Greening & Cleaning
Eco-friendly home care company Method took over a former cosmetics store on Halsted Street to install a temporary boutique and private event space.
San Francisco-based green cleaning products company Method has taken over a vacant retail space at 2034 North Halsted St. in Lincoln Park and transformed it into a pop-up boutique dedicated not only to the product line, but to the eco-friendly lifestyle the company extols. Open from September 15 to October 12, Method's "Detox Your Home" store features the full array of Method products (including the company's first book, a room-by-room guide to a healthier home) and aroma and ingredient workstations.
One of the pop-up's many green initiatives is the "Toxic Turn-In" program, where visitors can drop off their chemical-based cleaners in exchange for Method's eco-friendly versions. The company partnered with the city to have a hazardous materials crew pick up the products and dispose of them safely. Also on site: a "Cleaning Confessional," a photo booth where former chemical cleaner addicts can have their picture snapped while discussing their habit.
After store hours (daily from 11 a.m. to 8 p.m.), a group of so-called "Method mavens"—locals who exemplify green living practices—host private parties for 15 to 20 people in the store's back space, which is set up like a home with kitchen and living room areas. These events include everything from craft projects led by green-living experts and organic cocktail-mixing classes to an evening with local design students hosted by Method's in-house designers. The candidates were found internally and through research done by A Squared Group, an experiential marketing company. "We looked for anyone who has a large circle of influence to host our private parties," said Method's grassroots guru, Anna Boyarsky. (Employees get to create their own titles.)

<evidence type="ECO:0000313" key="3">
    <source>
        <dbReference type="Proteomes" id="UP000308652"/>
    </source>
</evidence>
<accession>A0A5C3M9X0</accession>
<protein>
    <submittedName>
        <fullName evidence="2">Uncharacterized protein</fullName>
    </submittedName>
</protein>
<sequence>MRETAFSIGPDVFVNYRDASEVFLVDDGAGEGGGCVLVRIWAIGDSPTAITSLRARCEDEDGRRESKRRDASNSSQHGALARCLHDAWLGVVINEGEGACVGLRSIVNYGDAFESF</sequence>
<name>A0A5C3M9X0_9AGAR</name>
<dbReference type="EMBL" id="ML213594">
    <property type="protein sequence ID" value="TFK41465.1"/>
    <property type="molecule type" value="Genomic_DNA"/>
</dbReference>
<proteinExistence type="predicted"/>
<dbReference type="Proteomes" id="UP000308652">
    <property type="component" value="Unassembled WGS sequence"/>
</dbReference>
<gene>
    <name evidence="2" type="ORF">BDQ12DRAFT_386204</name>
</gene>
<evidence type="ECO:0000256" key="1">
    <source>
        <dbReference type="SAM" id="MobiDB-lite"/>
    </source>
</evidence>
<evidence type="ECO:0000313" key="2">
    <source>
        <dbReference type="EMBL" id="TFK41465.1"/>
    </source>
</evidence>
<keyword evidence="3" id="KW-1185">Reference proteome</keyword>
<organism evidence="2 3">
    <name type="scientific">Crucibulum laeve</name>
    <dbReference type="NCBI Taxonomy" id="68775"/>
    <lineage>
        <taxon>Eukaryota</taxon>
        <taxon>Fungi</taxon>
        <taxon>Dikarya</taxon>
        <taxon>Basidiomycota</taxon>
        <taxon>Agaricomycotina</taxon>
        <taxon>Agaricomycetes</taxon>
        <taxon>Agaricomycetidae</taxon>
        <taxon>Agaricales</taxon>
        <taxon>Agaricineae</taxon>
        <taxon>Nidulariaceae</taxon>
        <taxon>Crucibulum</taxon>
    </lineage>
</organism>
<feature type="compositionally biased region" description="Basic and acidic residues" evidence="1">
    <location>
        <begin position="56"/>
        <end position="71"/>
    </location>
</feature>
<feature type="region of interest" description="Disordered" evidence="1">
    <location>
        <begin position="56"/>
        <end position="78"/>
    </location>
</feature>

The "Detox Your Home" program began in Seattle last fall as a series of invite-only events held in private homes. The first pop-up boutique opened on Boston's Newbury Street in the spring after about two months of planning, followed quickly by a New York SoHo store. The Chicago iteration might be the last for a while. "We're waiting to see how the project affects sales," Boyarsky said.
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